Due to the impacts of the coronavirus outbreak, we are experiencing longer than normal lead times on certain products. We encourage back-ordering out-of-stock items to receive them as soon as possible.
Track My Order
Frequently Asked Questions
International Shipping Info
Mon-Fri, 9am to 12pm and
1pm to 5pm U.S. Mountain Time:
Chat With Us
July 30, 2012
about 5 years ago
I had endless problem with mine on Windows 7 64bit on an HP dm4. It worked sometimes and not others. I'd get a mismatch error. I have spent a lot of time debugging and trying things. I downloaded Xloader to load hex files for my Nano based projects and on a whim decide to try using it with the usbtiny. It seemed to work reliably. So I moved the avrdude.exe and .conf file from the Xloader dir to the Arduino tools/avr/bin and /etc dirs. Now it seems to work reliably from the Arduino dev environment, The create date of the working avrdude is March 18, 2012 and it is 1,922,788 bytes. I cannot find a version number easily. I loaded this into a Arduino 1.06 install. I hope this helps folks.
about 6 years ago
Still having issues with this using drivers here.
about 7 years ago
I used a photo Darlington (from NTE) with a 10K resistor pulled high on the collector, emitter to GND, and connected the collector to EN to make my circuit only operate after dark. So, I can charge with a solar panel during the day and run arduino lights at night automatically. I put a switch across the EN to GND connection in parallel with the Darlington so I can switch the whole thing off manually.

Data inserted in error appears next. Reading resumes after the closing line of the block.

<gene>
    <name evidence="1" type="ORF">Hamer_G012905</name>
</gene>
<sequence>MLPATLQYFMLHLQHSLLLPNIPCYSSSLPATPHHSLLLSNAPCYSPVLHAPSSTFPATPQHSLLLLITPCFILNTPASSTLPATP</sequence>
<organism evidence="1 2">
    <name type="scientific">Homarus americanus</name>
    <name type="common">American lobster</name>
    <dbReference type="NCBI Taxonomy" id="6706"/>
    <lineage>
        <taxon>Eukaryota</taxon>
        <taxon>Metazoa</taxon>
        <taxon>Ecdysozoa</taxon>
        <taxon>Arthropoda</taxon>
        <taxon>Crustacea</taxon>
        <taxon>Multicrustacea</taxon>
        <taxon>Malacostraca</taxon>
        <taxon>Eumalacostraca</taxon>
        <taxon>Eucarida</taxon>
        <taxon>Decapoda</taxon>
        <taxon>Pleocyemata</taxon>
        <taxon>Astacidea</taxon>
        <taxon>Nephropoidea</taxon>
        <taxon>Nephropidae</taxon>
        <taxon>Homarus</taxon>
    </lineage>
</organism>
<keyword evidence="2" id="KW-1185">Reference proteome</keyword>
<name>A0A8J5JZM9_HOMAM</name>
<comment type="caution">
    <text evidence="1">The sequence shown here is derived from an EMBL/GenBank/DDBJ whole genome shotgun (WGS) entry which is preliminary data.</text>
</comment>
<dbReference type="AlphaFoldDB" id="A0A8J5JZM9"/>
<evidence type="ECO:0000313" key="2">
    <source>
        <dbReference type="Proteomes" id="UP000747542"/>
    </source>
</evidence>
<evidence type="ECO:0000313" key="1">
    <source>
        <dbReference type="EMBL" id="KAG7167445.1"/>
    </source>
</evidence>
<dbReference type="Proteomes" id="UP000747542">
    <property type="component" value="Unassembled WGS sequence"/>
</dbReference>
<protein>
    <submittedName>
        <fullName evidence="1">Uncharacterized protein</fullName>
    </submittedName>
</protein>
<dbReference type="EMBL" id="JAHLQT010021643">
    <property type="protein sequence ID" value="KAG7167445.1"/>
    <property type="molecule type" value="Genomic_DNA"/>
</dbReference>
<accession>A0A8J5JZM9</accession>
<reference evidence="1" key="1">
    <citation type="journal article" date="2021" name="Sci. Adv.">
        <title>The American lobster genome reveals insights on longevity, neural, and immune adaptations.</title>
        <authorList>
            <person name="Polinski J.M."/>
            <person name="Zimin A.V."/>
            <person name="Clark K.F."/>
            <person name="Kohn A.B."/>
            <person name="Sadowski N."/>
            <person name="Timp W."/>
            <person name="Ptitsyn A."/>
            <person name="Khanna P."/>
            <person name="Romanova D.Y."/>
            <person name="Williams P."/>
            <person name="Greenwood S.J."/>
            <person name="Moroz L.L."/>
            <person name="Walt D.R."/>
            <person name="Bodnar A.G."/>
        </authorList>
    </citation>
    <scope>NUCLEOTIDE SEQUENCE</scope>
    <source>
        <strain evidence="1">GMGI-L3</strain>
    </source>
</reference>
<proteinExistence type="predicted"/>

If you put a large cap (~10,000 uF) across the solar panel it will work much better for charging. Otherwise the current will porpoise up and down and the charger never really gets to go through it's cycle without interruption. Adding the cap smooths out the current and stabilizes the whole system, making it much more efficient.
Note - just use a standard electrolytic cap. Supercaps do not seem to work well for this.
about 8 years ago
If you are planning on using SPI, as for example with Total Control Lighting, you will need to connect to the SCK pin on what would be D13 on a through-hole on the back of the board. It does not connect to a pad. It is not solder masked so you can solder to it. You can figure out which one it is by tracing from the surface mount LED back through its resistor.
I have managed to solder to this twice on two boards with good results. Then I applied a ton of hot glue to keep the wires from pulling off.
No public wish lists :(